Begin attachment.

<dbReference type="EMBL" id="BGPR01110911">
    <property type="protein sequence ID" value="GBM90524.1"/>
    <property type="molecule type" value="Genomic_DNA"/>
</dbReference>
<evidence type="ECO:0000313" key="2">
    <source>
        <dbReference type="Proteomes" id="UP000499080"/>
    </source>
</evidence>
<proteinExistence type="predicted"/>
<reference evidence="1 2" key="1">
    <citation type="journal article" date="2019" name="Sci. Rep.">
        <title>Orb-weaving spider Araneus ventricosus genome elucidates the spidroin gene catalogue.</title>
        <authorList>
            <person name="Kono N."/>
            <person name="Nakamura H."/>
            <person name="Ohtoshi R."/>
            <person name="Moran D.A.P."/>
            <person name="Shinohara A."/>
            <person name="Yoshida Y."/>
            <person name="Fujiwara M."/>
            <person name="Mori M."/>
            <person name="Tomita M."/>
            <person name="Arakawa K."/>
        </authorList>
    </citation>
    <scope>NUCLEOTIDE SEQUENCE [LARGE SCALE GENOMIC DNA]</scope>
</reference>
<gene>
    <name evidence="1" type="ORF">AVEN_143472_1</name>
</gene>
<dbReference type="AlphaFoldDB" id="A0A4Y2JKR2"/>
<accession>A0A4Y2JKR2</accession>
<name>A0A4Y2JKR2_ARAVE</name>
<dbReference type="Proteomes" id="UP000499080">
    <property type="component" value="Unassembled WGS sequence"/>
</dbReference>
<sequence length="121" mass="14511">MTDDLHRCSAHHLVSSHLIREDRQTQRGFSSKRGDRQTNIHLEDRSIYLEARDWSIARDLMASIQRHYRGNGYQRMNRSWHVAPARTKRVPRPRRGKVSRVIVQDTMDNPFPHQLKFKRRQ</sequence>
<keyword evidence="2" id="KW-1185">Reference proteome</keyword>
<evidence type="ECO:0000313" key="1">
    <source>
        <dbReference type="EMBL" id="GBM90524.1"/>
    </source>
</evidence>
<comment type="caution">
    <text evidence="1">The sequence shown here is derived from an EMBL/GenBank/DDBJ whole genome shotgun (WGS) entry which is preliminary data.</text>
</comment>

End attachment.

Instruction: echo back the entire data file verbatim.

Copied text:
<dbReference type="EMBL" id="BGPR01110911">
    <property type="protein sequence ID" value="GBM90524.1"/>
    <property type="molecule type" value="Genomic_DNA"/>
</dbReference>
<evidence type="ECO:0000313" key="2">
    <source>
        <dbReference type="Proteomes" id="UP000499080"/>
    </source>
</evidence>
<proteinExistence type="predicted"/>
<reference evidence="1 2" key="1">
    <citation type="journal article" date="2019" name="Sci. Rep.">
        <title>Orb-weaving spider Araneus ventricosus genome elucidates the spidroin gene catalogue.</title>
        <authorList>
            <person name="Kono N."/>
            <person name="Nakamura H."/>
            <person name="Ohtoshi R."/>
            <person name="Moran D.A.P."/>
            <person name="Shinohara A."/>
            <person name="Yoshida Y."/>
            <person name="Fujiwara M."/>
            <person name="Mori M."/>
            <person name="Tomita M."/>
            <person name="Arakawa K."/>
        </authorList>
    </citation>
    <scope>NUCLEOTIDE SEQUENCE [LARGE SCALE GENOMIC DNA]</scope>
</reference>
<gene>
    <name evidence="1" type="ORF">AVEN_143472_1</name>
</gene>
<dbReference type="AlphaFoldDB" id="A0A4Y2JKR2"/>
<accession>A0A4Y2JKR2</accession>
<name>A0A4Y2JKR2_ARAVE</name>
<dbReference type="Proteomes" id="UP000499080">
    <property type="component" value="Unassembled WGS sequence"/>
</dbReference>
<sequence length="121" mass="14511">MTDDLHRCSAHHLVSSHLIREDRQTQRGFSSKRGDRQTNIHLEDRSIYLEARDWSIARDLMASIQRHYRGNGYQRMNRSWHVAPARTKRVPRPRRGKVSRVIVQDTMDNPFPHQLKFKRRQ</sequence>
<keyword evidence="2" id="KW-1185">Reference proteome</keyword>
<evidence type="ECO:0000313" key="1">
    <source>
        <dbReference type="EMBL" id="GBM90524.1"/>
    </source>
</evidence>
<comment type="caution">
    <text evidence="1">The sequence shown here is derived from an EMBL/GenBank/DDBJ whole genome shotgun (WGS) entry which is preliminary data.</text>
</comment>